Fall 2013 Temple Rome Tessa Loftus

How To: Avoid Getting Hustled and Bothered on the Streets

Okay, so since my last blog probably bored everyone to tears about the academic opportunities Rome has to offer, I thought it would be best to discuss some of the cultural norms I have come across in Rome. Every single day, no matter where I walk, there are street vendors, people doing cool tricks in the Piazza, or people selling roses. When it starts to rain, within seconds there are people selling umbrellas for 10 Euros. When I first got to Rome, I always politely smiled and said “No, thank you”. I then realized that vendors use this as an opportunity to pressure you even more into buying their merchandise. One time my friends and I were eating at a restaurant, and it had started raining. We were waiting for the rain to let up before we headed to the bus stop. A vendor came by selling plastic ponchos for 12 Euros, and one of my friends tried to bargain, but the language barrier made things difficult. After inquiring, my friend decided not to buy any ponchos, but the vendor stayed where he was arguing that my friend owed him money. He stayed there yelling at us for 5 minutes asking my friend to pay him, and then was very indignant and angry after we did not buy anything from him.

If you want to avoid an uncomfortable stare down from street vendors, here are tips on how to avoid uncomfortable situations with the vendors:

  1. Don’t make eye contact. If you make eye contact with a vendor, they will expect you to give them money and will not leave you alone until you do so. On the metro, if a performer is playing a piece, if they catch you smiling and enjoying their music, they will expect you to pay them.
  2. Be a little wary of accepting help from strangers. If you receive help from someone, be it in the form of accepting directions or having them help you purchase a ticket at Termini Station, they might ask you to give them a tip for helping you out.
  3. If someone selling roses holds one out in front of you or close to your hand, do not touch it. If you grab it, they will not take it back and make you pay for it.
  4. If a vendor is talking to you and walking next to you trying to get you to buy something, either say “No” or do not talk to them at all.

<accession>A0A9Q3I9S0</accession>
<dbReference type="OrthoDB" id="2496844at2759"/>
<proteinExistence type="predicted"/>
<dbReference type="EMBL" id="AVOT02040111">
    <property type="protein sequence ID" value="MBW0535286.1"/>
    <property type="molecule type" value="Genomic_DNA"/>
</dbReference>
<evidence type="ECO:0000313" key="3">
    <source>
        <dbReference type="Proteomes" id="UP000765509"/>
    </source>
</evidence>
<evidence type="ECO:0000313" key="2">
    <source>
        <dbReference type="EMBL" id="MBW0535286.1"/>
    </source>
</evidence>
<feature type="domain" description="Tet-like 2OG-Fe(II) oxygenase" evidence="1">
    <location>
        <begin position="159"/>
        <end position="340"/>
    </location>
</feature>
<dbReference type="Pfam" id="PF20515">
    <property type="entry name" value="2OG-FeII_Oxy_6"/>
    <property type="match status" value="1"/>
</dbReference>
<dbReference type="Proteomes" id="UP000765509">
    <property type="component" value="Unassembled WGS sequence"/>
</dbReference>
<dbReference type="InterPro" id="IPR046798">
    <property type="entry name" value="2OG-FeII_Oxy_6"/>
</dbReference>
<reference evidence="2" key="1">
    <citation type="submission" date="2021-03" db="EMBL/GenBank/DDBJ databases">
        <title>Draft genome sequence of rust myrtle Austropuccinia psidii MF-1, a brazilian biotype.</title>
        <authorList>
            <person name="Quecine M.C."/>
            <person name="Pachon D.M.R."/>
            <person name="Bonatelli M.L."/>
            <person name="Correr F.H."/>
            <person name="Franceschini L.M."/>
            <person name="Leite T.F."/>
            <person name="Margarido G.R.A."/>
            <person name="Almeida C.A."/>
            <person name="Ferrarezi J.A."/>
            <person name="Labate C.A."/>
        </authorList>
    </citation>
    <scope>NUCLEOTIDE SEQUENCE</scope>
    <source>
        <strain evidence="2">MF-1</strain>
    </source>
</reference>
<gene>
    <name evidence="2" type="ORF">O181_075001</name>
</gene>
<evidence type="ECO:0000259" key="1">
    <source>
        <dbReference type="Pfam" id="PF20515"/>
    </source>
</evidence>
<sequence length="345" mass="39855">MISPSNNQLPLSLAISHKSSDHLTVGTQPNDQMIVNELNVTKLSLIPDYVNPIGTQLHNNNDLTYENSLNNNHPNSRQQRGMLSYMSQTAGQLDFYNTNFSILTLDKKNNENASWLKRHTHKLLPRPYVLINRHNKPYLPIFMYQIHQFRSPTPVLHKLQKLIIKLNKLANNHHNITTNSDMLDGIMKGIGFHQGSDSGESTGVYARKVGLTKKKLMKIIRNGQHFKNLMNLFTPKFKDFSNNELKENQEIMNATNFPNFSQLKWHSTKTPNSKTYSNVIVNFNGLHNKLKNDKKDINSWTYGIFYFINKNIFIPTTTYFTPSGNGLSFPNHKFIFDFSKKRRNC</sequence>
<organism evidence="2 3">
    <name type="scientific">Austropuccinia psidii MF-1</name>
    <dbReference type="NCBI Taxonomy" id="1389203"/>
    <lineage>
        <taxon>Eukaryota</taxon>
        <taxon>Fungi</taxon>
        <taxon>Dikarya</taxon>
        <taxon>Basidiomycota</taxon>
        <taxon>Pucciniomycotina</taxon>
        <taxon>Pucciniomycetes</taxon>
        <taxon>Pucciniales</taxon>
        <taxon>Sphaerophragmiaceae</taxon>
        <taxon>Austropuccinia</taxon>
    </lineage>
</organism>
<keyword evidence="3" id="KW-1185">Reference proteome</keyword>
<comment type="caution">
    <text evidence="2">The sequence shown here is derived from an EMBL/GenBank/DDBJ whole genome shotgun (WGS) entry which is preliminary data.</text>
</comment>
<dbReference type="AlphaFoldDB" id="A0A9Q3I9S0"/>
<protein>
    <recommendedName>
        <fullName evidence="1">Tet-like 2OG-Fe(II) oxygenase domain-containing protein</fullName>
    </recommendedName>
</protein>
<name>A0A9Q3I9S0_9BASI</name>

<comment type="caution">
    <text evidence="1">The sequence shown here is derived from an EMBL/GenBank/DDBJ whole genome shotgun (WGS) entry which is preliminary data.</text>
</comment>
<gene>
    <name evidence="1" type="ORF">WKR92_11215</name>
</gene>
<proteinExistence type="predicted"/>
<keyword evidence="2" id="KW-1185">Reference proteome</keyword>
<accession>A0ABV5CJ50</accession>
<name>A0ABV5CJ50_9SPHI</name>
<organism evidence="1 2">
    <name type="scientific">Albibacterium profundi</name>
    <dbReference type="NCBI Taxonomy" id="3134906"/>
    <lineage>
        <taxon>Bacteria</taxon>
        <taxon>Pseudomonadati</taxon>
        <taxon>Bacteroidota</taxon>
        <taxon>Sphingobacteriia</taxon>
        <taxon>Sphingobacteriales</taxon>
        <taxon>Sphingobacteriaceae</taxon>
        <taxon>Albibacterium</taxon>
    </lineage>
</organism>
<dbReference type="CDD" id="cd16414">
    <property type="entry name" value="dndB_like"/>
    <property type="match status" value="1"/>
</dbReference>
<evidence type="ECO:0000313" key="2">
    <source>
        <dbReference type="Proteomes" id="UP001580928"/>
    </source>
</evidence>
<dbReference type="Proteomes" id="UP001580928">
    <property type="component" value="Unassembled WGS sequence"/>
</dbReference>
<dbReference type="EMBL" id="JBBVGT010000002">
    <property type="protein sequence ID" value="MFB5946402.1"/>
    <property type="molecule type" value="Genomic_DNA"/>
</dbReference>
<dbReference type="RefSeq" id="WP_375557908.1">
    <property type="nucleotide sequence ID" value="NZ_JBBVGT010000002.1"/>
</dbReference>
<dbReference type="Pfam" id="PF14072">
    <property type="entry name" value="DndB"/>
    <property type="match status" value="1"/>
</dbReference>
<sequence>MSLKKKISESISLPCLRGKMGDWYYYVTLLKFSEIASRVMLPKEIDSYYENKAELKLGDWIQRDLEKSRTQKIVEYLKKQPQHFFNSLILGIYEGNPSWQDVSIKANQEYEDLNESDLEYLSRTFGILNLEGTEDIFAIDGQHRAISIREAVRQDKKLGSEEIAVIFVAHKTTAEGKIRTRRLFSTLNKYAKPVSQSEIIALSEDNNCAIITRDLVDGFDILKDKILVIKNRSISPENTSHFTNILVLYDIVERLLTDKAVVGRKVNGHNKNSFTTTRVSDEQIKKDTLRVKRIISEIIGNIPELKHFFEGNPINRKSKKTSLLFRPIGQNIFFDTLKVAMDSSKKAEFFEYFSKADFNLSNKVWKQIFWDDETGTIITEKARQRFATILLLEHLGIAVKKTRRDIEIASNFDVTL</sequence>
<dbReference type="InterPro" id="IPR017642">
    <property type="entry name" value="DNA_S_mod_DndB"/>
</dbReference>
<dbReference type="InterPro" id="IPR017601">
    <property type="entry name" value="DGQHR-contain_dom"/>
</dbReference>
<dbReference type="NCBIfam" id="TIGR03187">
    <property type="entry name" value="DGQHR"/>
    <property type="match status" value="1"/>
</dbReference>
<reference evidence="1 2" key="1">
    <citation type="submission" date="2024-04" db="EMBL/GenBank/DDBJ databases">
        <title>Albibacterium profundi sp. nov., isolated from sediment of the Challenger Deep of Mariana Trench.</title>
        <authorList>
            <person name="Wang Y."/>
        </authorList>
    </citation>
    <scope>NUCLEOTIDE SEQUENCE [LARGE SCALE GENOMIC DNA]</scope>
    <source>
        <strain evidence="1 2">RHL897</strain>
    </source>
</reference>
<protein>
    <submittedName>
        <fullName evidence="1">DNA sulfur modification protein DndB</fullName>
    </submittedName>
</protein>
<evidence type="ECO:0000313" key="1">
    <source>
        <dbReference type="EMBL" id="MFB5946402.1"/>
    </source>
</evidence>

5. Do not let them sweet talk to you. This one is specifically for girls –vendors, and any Italian guy for that matter, come up to women and say, “Ciao bella” all the time. While flattering, if you smile or respond, they take that as a signal that you are interested. In Italian culture, the women are not easily sweet talked, especially when just being friendly typically sends the signal that you are interested and it is okay for the guy to approach you.
  6. Do not be afraid to be a little rude. Italians know better than to engage street vendors if they are not 100% interested in purchasing something. The vendors take advantage of tourists and travelers who are trying to politely decline. If someone keeps harassing you to buy something, try saying, “Vai via!” which translates to “go away”.
  7. If you do want to buy something from the market, do not accept their first price. The good news about street vendors is that they are willing to bargain. Once you decline the first price, they’ll typically give you a “special discount” and cut the price down. Usually I can get an item for a couple bucks cheaper than their second offer.
  8. Side note: Always watch your bag or your backpack when browsing through the street markets. For instance, the street market off of the Pyramide stop is known for pick pocketing people as they browse through the aisles.
Someone told me to pay for this picture I took...he's not even really balancing (I know because I looked this up). I feel so used.
Someone told me to pay for this picture I took…he’s not even really balancing (I know because I looked this up). I feel so used.

My concluding thoughts about street vendors are that they are just trying to make a living and some extra money. It is by far less stressful to just avoid them unless you are keen on buying something.

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